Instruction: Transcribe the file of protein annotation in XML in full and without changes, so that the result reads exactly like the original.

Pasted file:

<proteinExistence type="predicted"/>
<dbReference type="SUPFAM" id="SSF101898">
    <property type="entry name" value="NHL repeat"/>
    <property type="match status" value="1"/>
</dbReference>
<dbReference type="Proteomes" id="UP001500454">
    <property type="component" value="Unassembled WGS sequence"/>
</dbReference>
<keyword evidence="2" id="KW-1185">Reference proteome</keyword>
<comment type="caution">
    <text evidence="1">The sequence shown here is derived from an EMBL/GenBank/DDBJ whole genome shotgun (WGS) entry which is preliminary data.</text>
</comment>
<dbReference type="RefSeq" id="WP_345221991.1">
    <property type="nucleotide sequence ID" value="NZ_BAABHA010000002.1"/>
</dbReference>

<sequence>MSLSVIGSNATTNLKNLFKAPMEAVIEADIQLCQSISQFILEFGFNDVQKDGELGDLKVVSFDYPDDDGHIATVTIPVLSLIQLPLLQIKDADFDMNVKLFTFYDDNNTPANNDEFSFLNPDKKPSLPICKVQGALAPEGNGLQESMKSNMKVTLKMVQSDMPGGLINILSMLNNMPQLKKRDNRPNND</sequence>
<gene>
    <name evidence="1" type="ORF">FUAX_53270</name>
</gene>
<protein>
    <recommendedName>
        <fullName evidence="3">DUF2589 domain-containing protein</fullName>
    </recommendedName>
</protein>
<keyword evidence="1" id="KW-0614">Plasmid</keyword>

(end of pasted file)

<proteinExistence type="predicted"/>
<dbReference type="SUPFAM" id="SSF101898">
    <property type="entry name" value="NHL repeat"/>
    <property type="match status" value="1"/>
</dbReference>
<dbReference type="Proteomes" id="UP001500454">
    <property type="component" value="Unassembled WGS sequence"/>
</dbReference>
<keyword evidence="2" id="KW-1185">Reference proteome</keyword>
<comment type="caution">
    <text evidence="1">The sequence shown here is derived from an EMBL/GenBank/DDBJ whole genome shotgun (WGS) entry which is preliminary data.</text>
</comment>
<dbReference type="RefSeq" id="WP_345221991.1">
    <property type="nucleotide sequence ID" value="NZ_BAABHA010000002.1"/>
</dbReference>

<sequence>MSLSVIGSNATTNLKNLFKAPMEAVIEADIQLCQSISQFILEFGFNDVQKDGELGDLKVVSFDYPDDDGHIATVTIPVLSLIQLPLLQIKDADFDMNVKLFTFYDDNNTPANNDEFSFLNPDKKPSLPICKVQGALAPEGNGLQESMKSNMKVTLKMVQSDMPGGLINILSMLNNMPQLKKRDNRPNND</sequence>
<gene>
    <name evidence="1" type="ORF">FUAX_53270</name>
</gene>
<protein>
    <recommendedName>
        <fullName evidence="3">DUF2589 domain-containing protein</fullName>
    </recommendedName>
</protein>
<keyword evidence="1" id="KW-0614">Plasmid</keyword>